16 June 2019

A Maculatus Quest

Week 20; 18 May 2019 - Southern Kuwait

Paul Scott and I were on another quest, this time to the south of Kuwait in search of the rare Spotted Toad-headed Agama. A species I had seen about 5-years ago but had recently been found again at another location by Pierre-Andre Crochet in April.

On the way to the area, we stopped to check some reeds along a trench and found quite a few delicate Evan's Bluetails - a species that I have only ever seen once before in Kuwait, surprisingly at the same location

Evans' Bluethail (Ischnura evansi)

We spent almost 3-hours searching a 800 x 200m grid for the 10cm long Agama - talk about a 'needle in a haystack'.

Whilst searching (driving-walking-driving), we did pick up a couple of migrants, the first was a Rufous-tailed Rock Thrush

Female Rufous-tailed Rock Thrush (Monticola saxatilis)

Followed by two Shrike species; Lesser Grey and Red-backed. Here this female devouring one of the many big Grasshoppers we had seen

Red-backed Shrike (Lanius collurio)

Here one of the 'live' Grasshoppers in question

Grasshopper sp.

After 2.5 hours with the temperature rapidly increasing and still no luck with the Agama, we decided on one last drive around the location and as it often turns out, this time we were in luck when some slight movement caught my eye and in front of the car was a single Spotted Toad-headed Agama.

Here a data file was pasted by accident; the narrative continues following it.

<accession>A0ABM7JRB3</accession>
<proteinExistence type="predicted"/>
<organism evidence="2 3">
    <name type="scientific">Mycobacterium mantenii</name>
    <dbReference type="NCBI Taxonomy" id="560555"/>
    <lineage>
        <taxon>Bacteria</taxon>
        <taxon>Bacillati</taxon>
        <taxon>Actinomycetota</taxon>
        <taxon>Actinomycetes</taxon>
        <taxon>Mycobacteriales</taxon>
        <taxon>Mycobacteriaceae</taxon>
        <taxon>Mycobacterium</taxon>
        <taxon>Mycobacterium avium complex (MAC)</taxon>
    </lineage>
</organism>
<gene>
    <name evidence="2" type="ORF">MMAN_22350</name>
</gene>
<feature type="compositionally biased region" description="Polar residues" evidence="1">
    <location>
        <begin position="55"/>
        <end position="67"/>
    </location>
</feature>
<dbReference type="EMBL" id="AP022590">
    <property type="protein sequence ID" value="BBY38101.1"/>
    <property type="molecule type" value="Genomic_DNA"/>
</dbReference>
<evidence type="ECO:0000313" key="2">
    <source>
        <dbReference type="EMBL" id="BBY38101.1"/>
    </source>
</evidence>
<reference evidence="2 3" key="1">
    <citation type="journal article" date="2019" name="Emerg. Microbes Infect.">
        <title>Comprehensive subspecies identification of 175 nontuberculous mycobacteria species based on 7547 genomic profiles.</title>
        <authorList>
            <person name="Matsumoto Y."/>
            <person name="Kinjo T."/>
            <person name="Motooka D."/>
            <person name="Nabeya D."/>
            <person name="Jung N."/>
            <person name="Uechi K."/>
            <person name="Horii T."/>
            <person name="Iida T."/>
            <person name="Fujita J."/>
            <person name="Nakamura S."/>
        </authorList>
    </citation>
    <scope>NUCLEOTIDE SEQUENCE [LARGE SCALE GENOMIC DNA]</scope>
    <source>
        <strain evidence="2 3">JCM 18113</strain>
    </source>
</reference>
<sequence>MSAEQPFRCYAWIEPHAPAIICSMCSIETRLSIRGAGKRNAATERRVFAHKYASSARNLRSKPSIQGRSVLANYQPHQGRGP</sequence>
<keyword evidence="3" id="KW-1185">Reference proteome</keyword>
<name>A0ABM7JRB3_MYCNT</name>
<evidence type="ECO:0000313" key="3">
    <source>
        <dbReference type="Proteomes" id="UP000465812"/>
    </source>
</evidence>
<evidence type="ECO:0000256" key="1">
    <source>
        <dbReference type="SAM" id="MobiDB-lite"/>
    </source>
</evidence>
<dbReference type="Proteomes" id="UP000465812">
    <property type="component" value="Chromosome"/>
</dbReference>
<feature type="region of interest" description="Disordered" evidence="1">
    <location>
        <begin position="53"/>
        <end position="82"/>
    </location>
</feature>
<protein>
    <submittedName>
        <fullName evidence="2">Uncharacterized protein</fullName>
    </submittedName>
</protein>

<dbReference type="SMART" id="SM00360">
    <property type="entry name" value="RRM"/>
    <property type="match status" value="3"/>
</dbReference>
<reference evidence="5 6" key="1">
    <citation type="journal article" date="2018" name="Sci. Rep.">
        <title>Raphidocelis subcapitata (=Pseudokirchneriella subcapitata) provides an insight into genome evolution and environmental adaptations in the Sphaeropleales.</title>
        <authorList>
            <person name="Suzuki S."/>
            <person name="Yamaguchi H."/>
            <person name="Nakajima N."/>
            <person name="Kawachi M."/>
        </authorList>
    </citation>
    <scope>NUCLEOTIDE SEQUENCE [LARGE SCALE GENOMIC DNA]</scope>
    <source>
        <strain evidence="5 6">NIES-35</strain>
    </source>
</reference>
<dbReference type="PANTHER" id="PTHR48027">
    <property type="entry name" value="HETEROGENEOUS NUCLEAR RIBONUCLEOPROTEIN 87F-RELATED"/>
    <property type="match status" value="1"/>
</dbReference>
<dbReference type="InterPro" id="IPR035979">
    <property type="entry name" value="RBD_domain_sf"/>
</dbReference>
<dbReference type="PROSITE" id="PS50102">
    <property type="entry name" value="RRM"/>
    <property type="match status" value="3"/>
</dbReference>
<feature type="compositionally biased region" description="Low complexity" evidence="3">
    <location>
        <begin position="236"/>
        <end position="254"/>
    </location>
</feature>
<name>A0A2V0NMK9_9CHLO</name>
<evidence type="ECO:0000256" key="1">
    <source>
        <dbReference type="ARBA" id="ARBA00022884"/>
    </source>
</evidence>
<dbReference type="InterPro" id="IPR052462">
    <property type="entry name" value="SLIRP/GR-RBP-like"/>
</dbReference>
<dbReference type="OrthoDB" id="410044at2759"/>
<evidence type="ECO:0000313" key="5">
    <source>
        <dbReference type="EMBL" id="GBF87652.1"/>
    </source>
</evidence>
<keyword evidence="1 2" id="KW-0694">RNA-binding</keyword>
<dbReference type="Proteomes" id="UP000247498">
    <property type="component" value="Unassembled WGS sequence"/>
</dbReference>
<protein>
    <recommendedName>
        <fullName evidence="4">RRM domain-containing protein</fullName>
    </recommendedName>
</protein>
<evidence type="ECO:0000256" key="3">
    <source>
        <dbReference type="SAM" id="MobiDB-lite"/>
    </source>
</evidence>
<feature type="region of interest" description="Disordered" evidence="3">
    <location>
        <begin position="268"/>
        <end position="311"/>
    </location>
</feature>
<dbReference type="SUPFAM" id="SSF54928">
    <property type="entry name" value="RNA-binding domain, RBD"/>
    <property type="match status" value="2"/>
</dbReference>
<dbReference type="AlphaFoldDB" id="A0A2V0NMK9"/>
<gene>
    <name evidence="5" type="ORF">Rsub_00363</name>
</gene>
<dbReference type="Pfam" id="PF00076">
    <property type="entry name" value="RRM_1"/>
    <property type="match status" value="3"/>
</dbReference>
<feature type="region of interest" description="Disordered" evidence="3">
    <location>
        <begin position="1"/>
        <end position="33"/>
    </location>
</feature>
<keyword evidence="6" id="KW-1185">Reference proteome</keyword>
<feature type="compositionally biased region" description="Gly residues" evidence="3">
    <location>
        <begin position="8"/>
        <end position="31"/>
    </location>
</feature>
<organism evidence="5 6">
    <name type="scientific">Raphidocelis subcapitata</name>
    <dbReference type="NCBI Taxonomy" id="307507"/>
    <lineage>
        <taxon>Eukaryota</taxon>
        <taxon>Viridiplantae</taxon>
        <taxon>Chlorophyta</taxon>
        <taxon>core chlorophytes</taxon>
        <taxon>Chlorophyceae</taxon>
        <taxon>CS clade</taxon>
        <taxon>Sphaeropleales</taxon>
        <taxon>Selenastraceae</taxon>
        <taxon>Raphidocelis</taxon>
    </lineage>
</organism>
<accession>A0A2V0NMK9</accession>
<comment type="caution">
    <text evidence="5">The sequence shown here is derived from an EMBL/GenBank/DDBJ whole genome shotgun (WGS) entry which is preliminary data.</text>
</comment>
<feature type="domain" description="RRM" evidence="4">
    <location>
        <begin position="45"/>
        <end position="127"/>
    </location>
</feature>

Spotted Toad-headed Agama (Phrynocephalus maculatus)

We stopped the car and slowly crept toward it. It didn't stay static and I tell you, this little guy went from zero to flat out across the desert, in a blink of an eye and due to it's cryptic pale colouring it was well camouflaged on the same colour stony and sandy desert. 

We re-located it and spent almost 30-minutes enjoying this rare coastal reptile that probably should be re-classified as critically endangered

Spotted Toad-headed Agama (Phrynocephalus maculatus)

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